Calgary’s Downtown Outreach Addictions Program, otherwise known as the DOAP team, is hoping a holiday concert will help the program through what officials are calling a funding crisis.
The program is facing a budget shortfall of $20,000 per month after the Calgary Homeless Foundation — the DOAP team’s primary funding partner — took an eight per cent cut in provincial funding earlier this year. The DOAP operates out of the Alpha House, which also receives funding from the Calgary Homeless Foundation.
“We have had to eliminate one position that wasn’t doing the front-line work, and we’re actively fundraising every day to keep the van on the road at least until the end of March,” Alpha House executive director Kathy Christiansen said.
The DOAP team has been running in Calgary since 2005 and helps Calgarians dealing with drug and alcohol addiction in the downtown core, the Beltline, and outlying neighbourhoods. Staff and volunteers help people get access to shelter, detox and medical services, as well as programs and resources that are made available to Calgary’s homeless population.
In 2018, the team finished the year with 20,759 transports to the Alpha House. Officials with the team are now concerned that any reduction of service due to further cuts expected in April will result in additional pressure on emergency services.
“The impact will not only be for people who are vulnerable but it will certainly affect the operations of the emergency departments — Calgary police, EMS — it will put additional strain on those particular services,” Christiansen said.
The Alpha House has reached out to multiple levels of government to try and secure sustainable funding but said no meetings have been set up so far.
Calgary Mayor Naheed Nenshi addressed the funding concerns on Monday and said the DOAP team falls under provincial funding responsibility.
“It’s an incredibly vital service. It’s critical, particularly for people who live in the Beltline and other neighbourhoods — this is a service that you absolutely must have,” Nenshi said. “But it’s also a service that’s a provincial responsibility and the City of Calgary vastly over-contributes financially to this.”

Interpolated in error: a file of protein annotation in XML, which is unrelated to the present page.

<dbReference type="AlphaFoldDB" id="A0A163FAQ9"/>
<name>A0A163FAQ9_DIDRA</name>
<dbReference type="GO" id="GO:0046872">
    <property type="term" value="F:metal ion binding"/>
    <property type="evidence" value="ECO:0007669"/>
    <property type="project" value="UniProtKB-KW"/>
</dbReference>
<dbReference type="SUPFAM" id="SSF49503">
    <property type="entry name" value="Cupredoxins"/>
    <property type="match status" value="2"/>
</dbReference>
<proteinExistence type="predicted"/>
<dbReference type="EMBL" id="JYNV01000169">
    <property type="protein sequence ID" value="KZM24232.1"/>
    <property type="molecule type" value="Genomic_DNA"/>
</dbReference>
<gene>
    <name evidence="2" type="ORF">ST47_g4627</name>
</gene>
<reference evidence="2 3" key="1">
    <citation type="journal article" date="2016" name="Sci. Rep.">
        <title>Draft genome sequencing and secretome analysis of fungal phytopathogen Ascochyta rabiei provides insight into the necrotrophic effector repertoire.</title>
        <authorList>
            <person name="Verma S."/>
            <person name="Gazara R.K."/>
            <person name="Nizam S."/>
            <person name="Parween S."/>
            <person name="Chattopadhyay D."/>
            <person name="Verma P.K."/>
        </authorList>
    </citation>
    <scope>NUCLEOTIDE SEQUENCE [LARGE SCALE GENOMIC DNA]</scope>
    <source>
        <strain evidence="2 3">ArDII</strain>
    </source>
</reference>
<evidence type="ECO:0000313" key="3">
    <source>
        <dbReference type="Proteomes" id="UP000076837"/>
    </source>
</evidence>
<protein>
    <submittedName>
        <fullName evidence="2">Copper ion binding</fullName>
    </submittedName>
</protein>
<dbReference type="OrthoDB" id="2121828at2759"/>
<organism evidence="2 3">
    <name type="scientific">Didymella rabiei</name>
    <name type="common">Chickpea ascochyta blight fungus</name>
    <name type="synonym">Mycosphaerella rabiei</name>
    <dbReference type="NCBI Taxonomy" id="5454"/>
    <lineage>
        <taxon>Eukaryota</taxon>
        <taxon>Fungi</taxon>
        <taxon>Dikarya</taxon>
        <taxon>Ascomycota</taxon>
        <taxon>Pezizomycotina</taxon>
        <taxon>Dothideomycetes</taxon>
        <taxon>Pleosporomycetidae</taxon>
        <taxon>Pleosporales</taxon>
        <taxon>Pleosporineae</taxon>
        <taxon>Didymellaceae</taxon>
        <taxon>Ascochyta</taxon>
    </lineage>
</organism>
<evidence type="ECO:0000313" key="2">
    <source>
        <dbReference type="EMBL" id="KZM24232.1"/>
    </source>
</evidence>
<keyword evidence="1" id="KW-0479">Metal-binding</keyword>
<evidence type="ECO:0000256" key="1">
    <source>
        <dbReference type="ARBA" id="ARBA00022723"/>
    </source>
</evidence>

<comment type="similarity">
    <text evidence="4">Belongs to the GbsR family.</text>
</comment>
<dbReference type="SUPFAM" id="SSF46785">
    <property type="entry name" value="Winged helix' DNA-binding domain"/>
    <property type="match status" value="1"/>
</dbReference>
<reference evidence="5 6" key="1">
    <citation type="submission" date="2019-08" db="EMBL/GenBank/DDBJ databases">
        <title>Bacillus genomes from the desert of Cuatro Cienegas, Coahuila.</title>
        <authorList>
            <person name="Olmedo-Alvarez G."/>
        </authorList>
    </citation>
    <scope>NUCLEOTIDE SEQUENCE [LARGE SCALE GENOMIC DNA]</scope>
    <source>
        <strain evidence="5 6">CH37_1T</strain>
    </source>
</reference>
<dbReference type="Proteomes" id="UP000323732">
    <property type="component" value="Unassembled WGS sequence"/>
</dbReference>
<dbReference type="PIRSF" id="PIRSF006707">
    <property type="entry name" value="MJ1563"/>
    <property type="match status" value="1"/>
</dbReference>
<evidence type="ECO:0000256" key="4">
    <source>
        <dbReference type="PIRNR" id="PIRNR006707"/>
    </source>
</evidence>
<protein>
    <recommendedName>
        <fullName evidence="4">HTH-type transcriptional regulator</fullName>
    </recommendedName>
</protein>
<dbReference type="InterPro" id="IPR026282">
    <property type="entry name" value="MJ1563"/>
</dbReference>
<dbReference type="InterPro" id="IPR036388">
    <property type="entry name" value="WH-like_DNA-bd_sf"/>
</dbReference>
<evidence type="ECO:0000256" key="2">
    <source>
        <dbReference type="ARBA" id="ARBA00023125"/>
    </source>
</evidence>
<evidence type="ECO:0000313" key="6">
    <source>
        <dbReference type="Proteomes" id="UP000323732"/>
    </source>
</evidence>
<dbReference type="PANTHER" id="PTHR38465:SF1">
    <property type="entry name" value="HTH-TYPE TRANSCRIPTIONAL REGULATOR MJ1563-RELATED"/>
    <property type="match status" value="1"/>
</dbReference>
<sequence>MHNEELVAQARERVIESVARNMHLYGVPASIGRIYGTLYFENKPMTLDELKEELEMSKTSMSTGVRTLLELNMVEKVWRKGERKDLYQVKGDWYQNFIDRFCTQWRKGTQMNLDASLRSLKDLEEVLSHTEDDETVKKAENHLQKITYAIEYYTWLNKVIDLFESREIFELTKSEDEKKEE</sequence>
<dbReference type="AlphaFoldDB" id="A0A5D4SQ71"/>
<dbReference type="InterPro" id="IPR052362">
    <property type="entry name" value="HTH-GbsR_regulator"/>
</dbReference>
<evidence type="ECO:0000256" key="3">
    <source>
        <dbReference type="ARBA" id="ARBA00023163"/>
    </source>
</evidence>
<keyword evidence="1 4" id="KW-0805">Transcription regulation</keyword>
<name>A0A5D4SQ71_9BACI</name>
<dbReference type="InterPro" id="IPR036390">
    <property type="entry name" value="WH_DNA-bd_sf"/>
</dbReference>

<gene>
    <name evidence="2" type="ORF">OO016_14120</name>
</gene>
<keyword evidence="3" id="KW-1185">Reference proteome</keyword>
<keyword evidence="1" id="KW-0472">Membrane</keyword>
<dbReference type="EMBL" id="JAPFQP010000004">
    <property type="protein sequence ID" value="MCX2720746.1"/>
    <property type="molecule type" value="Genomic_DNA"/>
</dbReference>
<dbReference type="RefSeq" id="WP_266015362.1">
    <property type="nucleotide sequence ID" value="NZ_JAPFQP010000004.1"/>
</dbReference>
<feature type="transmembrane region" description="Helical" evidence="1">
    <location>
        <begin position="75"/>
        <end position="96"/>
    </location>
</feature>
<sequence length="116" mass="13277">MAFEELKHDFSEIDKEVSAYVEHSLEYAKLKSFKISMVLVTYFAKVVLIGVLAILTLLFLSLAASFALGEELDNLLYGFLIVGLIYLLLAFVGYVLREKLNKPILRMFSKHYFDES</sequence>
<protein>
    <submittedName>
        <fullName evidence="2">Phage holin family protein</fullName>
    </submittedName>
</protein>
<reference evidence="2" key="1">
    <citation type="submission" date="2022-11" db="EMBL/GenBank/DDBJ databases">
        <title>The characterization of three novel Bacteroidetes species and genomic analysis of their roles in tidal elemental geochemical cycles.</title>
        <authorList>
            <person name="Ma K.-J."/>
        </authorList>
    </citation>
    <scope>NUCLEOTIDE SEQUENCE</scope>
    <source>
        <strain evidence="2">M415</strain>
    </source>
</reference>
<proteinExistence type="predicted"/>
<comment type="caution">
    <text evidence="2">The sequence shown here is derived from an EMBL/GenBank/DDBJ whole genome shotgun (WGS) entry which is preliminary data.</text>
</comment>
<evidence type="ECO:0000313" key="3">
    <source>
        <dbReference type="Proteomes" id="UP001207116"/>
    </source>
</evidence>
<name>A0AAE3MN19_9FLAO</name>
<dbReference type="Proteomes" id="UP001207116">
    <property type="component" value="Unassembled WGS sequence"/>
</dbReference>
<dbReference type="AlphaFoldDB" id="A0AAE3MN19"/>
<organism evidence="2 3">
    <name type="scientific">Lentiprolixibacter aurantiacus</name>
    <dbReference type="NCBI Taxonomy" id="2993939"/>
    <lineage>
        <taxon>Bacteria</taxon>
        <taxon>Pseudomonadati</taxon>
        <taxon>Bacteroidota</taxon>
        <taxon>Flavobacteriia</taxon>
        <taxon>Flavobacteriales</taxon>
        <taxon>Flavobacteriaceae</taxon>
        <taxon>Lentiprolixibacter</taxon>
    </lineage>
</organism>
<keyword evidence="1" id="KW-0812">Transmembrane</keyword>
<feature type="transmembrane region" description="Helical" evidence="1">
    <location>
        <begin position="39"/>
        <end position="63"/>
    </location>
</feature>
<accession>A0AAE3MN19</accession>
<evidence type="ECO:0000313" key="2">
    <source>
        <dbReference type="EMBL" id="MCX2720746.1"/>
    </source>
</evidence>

In an emailed statement on Wednesday, the department of Community and Social Services said it “supports those who are impacted by homelessness in several ways, including by funding community organizations such as the Calgary Homeless Foundation.”
“These organizations make their own decisions about what programs they select to fund depending on community needs and available funding, including the DOAP program.”
Help from a famous volunteer
In an effort to help relieve financial pressure, one of the DOAP team’s more famous volunteers decided to help raise money during the upcoming holiday season.
Actor and musician Tom Jackson, widely known for his roles on North of 60, Star Trek and Law and Order, volunteers with the DOAP team once a week. He began volunteering a year ago and accompanies the street team handing out lunches and offering transports back to the Alpha House.
“A lot of people ask me, ‘Well, why do you do this?'” Jackson said. “Because those are my people. I love them.”
Jackson drives one of the DOAP team vans to different locations through the downtown core and one particular alleyway staff refer to as “the gauntlet” — a paved stretch that runs from the east to the west end of the downtown core. Jackson himself has experienced life on the streets and drug addiction.
On Tuesday afternoon, Jackson and his DOAP team partner Jacky Mccutcheon spent 15 minutes meeting with Calgary’s less fortunate in Olympic Plaza.
Jackson said nearly every person he runs into recognizes his work, something he sees as a benefit in the work the DOAP team is trying to do.
“It’s a bonus,” he said. “Wearing this cape called the DOAP team jacket, people really react and feel comfortable and feel safe.”
Later this year, Jackson is putting on his annual Huron Carole concert series, and dedicating the proceeds to the DOAP team.
“You’re going to come and you’re going to listen and you’re going to understand what Christmas is supposed to be about,” Jackson said. “At the same time, you’re going to save lives, whether you like it or not. If you come to this show, you’re going to save lives.”
The third annual Huron Carole is being held at the Bella Theatre at Mount Royal University on Dec. 3.
Tickets are $55 for reserved seating, and $100 for an added meet and greet with Jackson following the show.
“If we fill this hall, could you imagine how many miracles come out of that space?” Jackson said.